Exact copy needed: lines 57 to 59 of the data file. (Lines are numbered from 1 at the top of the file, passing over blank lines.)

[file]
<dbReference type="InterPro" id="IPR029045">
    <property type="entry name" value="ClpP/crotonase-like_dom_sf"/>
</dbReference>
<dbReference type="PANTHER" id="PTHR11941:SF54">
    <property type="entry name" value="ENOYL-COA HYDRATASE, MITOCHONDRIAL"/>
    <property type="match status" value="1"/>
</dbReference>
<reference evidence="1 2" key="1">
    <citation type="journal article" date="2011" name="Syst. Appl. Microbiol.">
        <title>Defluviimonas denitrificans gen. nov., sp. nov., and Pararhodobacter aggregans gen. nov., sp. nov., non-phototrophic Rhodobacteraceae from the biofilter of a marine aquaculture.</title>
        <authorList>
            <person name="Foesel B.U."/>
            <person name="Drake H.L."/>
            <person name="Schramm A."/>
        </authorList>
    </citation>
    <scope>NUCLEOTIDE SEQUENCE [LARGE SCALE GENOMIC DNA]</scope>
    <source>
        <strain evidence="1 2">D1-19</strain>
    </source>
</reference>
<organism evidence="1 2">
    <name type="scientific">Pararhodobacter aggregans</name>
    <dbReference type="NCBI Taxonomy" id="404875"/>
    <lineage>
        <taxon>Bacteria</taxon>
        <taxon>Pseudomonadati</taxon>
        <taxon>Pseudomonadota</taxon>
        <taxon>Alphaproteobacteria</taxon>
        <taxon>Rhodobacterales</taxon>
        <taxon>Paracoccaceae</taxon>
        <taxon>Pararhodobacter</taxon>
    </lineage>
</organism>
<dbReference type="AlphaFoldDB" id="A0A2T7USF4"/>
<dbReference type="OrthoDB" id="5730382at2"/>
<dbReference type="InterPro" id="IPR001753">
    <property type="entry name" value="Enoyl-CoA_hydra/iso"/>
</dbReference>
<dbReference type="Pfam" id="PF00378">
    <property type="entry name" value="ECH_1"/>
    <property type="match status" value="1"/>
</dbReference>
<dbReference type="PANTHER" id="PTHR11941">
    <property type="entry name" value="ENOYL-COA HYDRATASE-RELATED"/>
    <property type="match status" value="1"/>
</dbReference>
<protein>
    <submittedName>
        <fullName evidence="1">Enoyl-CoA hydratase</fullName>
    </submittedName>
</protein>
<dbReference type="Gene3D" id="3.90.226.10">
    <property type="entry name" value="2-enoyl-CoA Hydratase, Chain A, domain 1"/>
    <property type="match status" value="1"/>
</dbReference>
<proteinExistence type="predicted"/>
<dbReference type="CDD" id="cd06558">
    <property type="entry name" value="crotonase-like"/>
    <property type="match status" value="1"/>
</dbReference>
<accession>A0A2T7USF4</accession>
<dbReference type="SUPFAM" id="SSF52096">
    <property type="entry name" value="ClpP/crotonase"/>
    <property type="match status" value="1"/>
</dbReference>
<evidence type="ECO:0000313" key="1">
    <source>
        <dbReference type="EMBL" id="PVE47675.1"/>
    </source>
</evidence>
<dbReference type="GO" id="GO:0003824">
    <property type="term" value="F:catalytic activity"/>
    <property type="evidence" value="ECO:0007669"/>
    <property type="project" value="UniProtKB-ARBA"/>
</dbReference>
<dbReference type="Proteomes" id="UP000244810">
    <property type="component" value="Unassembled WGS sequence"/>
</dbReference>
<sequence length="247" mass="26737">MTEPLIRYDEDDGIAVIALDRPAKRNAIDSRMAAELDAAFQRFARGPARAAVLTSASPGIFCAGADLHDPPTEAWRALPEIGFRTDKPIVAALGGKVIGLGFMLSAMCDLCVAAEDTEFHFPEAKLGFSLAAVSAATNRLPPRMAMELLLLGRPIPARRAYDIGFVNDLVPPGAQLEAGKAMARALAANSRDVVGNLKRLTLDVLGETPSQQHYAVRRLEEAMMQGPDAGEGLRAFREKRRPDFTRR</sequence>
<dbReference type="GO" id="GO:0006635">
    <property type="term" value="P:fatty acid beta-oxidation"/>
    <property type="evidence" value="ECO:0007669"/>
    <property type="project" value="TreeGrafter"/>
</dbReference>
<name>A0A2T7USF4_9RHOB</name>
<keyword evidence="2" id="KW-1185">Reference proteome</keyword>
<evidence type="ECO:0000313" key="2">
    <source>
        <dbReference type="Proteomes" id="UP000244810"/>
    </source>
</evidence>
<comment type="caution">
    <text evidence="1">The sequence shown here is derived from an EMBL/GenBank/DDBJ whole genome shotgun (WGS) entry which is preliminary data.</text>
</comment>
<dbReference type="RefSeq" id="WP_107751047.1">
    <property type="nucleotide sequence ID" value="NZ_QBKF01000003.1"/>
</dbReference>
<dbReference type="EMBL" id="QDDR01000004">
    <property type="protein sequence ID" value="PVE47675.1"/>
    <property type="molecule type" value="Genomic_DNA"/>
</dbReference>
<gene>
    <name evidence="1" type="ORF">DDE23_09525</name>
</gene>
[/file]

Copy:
<proteinExistence type="predicted"/>
<dbReference type="CDD" id="cd06558">
    <property type="entry name" value="crotonase-like"/>